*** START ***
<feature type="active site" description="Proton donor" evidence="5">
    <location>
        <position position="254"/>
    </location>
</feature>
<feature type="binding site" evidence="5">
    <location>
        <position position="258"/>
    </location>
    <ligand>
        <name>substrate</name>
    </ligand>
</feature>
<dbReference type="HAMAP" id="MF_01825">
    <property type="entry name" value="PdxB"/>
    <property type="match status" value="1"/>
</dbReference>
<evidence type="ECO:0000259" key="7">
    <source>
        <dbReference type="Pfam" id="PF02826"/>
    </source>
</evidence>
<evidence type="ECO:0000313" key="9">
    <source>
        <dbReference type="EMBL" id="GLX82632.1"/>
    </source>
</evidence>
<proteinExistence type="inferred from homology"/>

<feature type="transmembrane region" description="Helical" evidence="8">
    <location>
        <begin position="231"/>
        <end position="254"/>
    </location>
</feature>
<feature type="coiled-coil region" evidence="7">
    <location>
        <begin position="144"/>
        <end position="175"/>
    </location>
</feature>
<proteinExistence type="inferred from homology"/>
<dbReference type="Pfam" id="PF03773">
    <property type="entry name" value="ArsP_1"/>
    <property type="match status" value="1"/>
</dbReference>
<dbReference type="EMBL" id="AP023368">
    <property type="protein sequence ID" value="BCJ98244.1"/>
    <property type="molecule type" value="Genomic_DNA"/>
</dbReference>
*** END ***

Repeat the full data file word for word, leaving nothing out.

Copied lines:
<feature type="active site" description="Proton donor" evidence="5">
    <location>
        <position position="254"/>
    </location>
</feature>
<feature type="binding site" evidence="5">
    <location>
        <position position="258"/>
    </location>
    <ligand>
        <name>substrate</name>
    </ligand>
</feature>
<dbReference type="HAMAP" id="MF_01825">
    <property type="entry name" value="PdxB"/>
    <property type="match status" value="1"/>
</dbReference>
<evidence type="ECO:0000259" key="7">
    <source>
        <dbReference type="Pfam" id="PF02826"/>
    </source>
</evidence>
<evidence type="ECO:0000313" key="9">
    <source>
        <dbReference type="EMBL" id="GLX82632.1"/>
    </source>
</evidence>
<proteinExistence type="inferred from homology"/>

<feature type="transmembrane region" description="Helical" evidence="8">
    <location>
        <begin position="231"/>
        <end position="254"/>
    </location>
</feature>
<feature type="coiled-coil region" evidence="7">
    <location>
        <begin position="144"/>
        <end position="175"/>
    </location>
</feature>
<proteinExistence type="inferred from homology"/>
<dbReference type="Pfam" id="PF03773">
    <property type="entry name" value="ArsP_1"/>
    <property type="match status" value="1"/>
</dbReference>
<dbReference type="EMBL" id="AP023368">
    <property type="protein sequence ID" value="BCJ98244.1"/>
    <property type="molecule type" value="Genomic_DNA"/>
</dbReference>